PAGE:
Against the backdrop of this calendar, I have spent these first few days of August clearing out old growth, preparing the ground where I have spaces available, tending to the young plants previously started, and planting more seeds. The first two pictures below show the oldest of my fall plants, an assortment of tomatoes and peppers as detailed in this post.

I would like to draw your attention to the two peppers on the far right of the tray in the foreground of the first picture below. Those are Black Hungarian peppers, which produce tasty, medium-to-hot peppers and can be used as ornamental plants. Notice the dark coloration? According to the description when I bought them, they are supposed to have deep purple veins and emerald green leaves. From what I’ve seen so far, it appears the reverse is true. Either way, as they mature, they should produce purple flowers, followed by pepper pods that start out green, turn solid black, and then ripen to red. This is my first time growing any, so I’m looking forward whatever colorful display they offer.

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I’m somewhat concerned with the discoloration on several of the tomato plants. I have compared them with tomato disease pictures found in databases, and as best I can tell, these leaves do not match any of the leaves illustrating identified diseases. As such, I will not panic just yet. What I will do is trim them up and move them out of the screened enclosure to expose them to full strength sunlight on a full time basis. I will also be transplanting them to their permanent homes within the next couple weeks. I am hopeful that this will address the problem.

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The next picture shows the second and third waves of tomato and pepper plants. The second wave is discussed in detail here, and the third in this post. Careful readers or keen observers might notice that there are a couple extra pots in the right-hand picture. Those are both a type of ornamental tree known as a Jerusalem Thorn. Only one of them has sprouted thus far, and it has been almost long enough to conclude that the second one failed to germinate. Needless to say, these are not intended for the vegetable garden!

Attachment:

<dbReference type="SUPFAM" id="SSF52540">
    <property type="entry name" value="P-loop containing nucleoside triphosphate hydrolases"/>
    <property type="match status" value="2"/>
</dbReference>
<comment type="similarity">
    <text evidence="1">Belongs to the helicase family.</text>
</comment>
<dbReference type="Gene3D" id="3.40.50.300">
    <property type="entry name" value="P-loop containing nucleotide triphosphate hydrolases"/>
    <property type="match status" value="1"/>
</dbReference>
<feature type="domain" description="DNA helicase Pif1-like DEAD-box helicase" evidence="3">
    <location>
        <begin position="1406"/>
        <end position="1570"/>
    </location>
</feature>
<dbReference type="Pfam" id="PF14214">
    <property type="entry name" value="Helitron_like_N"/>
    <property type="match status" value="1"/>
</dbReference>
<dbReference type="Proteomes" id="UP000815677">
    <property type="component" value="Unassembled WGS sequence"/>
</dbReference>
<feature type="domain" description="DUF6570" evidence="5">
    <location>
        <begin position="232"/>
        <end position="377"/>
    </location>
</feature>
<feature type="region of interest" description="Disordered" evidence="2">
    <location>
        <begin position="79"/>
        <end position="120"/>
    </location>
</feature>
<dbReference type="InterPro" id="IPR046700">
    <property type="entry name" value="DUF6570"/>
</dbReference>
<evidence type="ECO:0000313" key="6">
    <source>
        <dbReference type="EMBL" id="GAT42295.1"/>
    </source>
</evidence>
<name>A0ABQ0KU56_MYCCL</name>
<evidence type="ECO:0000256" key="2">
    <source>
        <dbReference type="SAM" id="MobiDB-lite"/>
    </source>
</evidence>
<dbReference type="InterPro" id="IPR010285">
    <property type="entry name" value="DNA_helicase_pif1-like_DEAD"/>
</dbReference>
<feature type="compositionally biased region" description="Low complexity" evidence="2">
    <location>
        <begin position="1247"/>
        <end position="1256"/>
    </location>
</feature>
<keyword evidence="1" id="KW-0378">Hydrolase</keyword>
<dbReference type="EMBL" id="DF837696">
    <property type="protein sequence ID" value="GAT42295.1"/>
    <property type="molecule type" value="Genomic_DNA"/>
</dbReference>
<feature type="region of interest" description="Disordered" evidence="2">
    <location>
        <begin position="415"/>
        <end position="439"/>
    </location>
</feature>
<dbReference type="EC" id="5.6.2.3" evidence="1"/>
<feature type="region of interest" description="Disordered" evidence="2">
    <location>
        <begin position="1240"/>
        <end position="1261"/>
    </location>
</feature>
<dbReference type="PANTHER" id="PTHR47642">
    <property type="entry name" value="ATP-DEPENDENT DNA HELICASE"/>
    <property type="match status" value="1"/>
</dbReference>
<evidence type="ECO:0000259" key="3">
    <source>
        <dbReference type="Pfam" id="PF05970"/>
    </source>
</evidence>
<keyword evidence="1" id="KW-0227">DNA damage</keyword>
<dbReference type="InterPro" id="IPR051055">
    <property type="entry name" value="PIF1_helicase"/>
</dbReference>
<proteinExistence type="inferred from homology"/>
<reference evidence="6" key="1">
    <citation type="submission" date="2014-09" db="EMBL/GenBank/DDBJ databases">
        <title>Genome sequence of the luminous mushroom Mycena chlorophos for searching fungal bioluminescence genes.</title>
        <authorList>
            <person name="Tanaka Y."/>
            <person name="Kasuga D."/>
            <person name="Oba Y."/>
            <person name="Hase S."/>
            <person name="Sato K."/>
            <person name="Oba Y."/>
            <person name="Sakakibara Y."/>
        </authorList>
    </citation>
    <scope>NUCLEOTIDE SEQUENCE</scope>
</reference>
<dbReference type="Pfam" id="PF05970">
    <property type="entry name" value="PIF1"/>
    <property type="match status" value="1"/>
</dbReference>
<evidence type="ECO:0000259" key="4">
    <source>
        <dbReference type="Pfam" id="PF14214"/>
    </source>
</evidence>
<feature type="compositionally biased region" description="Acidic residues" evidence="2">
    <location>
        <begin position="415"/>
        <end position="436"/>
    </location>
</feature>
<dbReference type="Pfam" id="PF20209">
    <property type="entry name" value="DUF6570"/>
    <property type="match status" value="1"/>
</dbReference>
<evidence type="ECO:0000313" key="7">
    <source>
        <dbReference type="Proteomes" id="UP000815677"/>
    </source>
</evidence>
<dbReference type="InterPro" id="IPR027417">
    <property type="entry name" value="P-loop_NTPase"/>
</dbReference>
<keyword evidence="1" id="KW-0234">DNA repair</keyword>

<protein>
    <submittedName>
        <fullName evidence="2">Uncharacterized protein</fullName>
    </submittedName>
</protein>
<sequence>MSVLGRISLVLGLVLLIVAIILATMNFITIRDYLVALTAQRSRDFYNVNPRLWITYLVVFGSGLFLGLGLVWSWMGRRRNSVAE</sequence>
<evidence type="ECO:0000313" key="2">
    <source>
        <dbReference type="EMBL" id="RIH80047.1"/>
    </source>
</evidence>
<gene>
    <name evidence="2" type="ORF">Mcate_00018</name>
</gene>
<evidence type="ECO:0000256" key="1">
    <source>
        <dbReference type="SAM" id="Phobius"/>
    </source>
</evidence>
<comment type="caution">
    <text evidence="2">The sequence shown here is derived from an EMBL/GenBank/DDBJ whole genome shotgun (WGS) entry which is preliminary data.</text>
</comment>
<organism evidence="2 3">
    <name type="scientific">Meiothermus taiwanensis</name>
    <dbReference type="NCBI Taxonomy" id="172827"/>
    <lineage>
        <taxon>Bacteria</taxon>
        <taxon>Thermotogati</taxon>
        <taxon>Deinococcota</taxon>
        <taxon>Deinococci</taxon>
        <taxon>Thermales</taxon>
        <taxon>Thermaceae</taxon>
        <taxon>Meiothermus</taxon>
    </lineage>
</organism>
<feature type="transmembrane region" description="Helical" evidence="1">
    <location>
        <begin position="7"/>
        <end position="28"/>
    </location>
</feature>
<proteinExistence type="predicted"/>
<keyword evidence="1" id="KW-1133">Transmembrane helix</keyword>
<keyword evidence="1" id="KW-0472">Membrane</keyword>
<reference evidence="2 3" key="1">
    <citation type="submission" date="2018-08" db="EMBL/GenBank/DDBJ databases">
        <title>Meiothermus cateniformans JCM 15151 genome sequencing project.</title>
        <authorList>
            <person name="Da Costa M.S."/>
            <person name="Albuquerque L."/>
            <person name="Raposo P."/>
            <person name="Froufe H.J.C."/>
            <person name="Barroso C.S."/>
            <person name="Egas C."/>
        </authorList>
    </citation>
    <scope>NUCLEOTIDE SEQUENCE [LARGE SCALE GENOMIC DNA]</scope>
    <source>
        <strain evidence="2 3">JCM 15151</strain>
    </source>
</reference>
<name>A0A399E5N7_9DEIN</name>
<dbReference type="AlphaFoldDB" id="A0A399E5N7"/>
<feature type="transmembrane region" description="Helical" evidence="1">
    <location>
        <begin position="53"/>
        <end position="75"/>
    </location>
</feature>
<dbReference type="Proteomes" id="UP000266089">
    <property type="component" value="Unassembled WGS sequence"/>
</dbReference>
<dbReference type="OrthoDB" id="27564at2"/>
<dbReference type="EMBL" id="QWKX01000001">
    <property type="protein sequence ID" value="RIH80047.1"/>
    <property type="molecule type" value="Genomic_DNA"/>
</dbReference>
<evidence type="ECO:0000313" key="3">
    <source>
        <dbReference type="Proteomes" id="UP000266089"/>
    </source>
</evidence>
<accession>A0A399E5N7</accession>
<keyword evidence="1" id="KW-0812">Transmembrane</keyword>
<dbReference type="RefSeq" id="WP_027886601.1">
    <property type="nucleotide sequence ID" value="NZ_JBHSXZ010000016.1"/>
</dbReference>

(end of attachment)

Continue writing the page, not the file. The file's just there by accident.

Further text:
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The next picture marks this fall’s first departure from the Solenacea family, more commonly known as nightshade. The plants in this tray are members of the Brassicacea family, more commonly known as the cabbage family. In fact, they are all members of a single species, Brassica oleracea. This species has a surprisingly diverse array of cultivars, one of which is cabbage, and within those cultivars, one finds an assortment of varieties.

In is tray I have planted one variety each of two cultivars, neither of which happens to be cabbage. Instead, I have broccoli (the DiCiccio variety) and collard greens (the Georgia variety). The nine on the left are broccoli and the six on the right are collard greens. If you look closely, you will notice that they are indistinguishable from one another at this stage.

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Last, but not least, I have planted a whole lot of herbs. Many of these will end up in containers that we keep within easy reach of the kitchen; others will find their way into the butterfly garden, either because of their nectar-producing flowers or their use as caterpillar food. Others still will be tucked away in various niches in the yard to add a particular ornamental characteristic or two, and some will be used as companion plants where beneficial relationships exist. Most of them are the types of herb commonly used in cooking, but some are used for other purposes. Here’s the full list:

  • Basil
  • Chives (Common)
  • Chives (Garlic)
  • Cilantro
  • Dill
  • Fennel (Bronze)
  • Fennel (Florence)
  • German Chamomile
  • Hyssop
  • Marjoram
  • Mustard
  • Oregano
  • Parsley
  • Rosemary
  • Rue
  • Sage
  • Summer Savory
  • Thyme

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Wordless Wednesday – August Heat

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Butterfly Magnets

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Earlier this week, I posted about my effort to find a suitable location in which to install my new plant, Duranta erecta, also known as Sapphire Showers. This new plant is shown above. My goal has been to use this plant to solve several simultaneous landscaping challenges. First and foremost, I would like for this plant to obscure the electric meter and other utility interface boxes from view. I need to leave access to these fixtures, but I don’t need to leave them fully exposed to view from the road or the yard. After studying the placement of the underground utility cables, I decided that the best location was just a few feet from where I had originally planned to place it.